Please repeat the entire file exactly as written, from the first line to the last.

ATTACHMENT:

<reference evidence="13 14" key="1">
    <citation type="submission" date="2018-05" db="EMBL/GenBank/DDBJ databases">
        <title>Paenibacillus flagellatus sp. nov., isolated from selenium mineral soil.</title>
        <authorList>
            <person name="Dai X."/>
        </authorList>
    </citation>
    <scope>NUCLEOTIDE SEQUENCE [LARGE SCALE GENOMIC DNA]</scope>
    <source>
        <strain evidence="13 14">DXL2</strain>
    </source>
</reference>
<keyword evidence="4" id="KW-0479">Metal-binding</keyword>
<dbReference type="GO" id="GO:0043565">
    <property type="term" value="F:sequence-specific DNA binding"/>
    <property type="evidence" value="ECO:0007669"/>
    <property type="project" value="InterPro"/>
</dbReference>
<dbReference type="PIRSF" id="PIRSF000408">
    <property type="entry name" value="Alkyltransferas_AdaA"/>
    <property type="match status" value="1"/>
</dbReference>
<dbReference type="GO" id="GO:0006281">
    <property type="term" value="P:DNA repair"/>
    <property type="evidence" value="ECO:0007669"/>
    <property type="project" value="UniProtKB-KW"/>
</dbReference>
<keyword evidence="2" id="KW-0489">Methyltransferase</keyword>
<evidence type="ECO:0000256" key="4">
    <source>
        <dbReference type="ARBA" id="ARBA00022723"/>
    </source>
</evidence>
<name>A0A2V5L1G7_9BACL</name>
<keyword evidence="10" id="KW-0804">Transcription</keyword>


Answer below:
<reference evidence="13 14" key="1">
    <citation type="submission" date="2018-05" db="EMBL/GenBank/DDBJ databases">
        <title>Paenibacillus flagellatus sp. nov., isolated from selenium mineral soil.</title>
        <authorList>
            <person name="Dai X."/>
        </authorList>
    </citation>
    <scope>NUCLEOTIDE SEQUENCE [LARGE SCALE GENOMIC DNA]</scope>
    <source>
        <strain evidence="13 14">DXL2</strain>
    </source>
</reference>
<keyword evidence="4" id="KW-0479">Metal-binding</keyword>
<dbReference type="GO" id="GO:0043565">
    <property type="term" value="F:sequence-specific DNA binding"/>
    <property type="evidence" value="ECO:0007669"/>
    <property type="project" value="InterPro"/>
</dbReference>
<dbReference type="PIRSF" id="PIRSF000408">
    <property type="entry name" value="Alkyltransferas_AdaA"/>
    <property type="match status" value="1"/>
</dbReference>
<dbReference type="GO" id="GO:0006281">
    <property type="term" value="P:DNA repair"/>
    <property type="evidence" value="ECO:0007669"/>
    <property type="project" value="UniProtKB-KW"/>
</dbReference>
<keyword evidence="2" id="KW-0489">Methyltransferase</keyword>
<evidence type="ECO:0000256" key="4">
    <source>
        <dbReference type="ARBA" id="ARBA00022723"/>
    </source>
</evidence>
<name>A0A2V5L1G7_9BACL</name>
<keyword evidence="10" id="KW-0804">Transcription</keyword>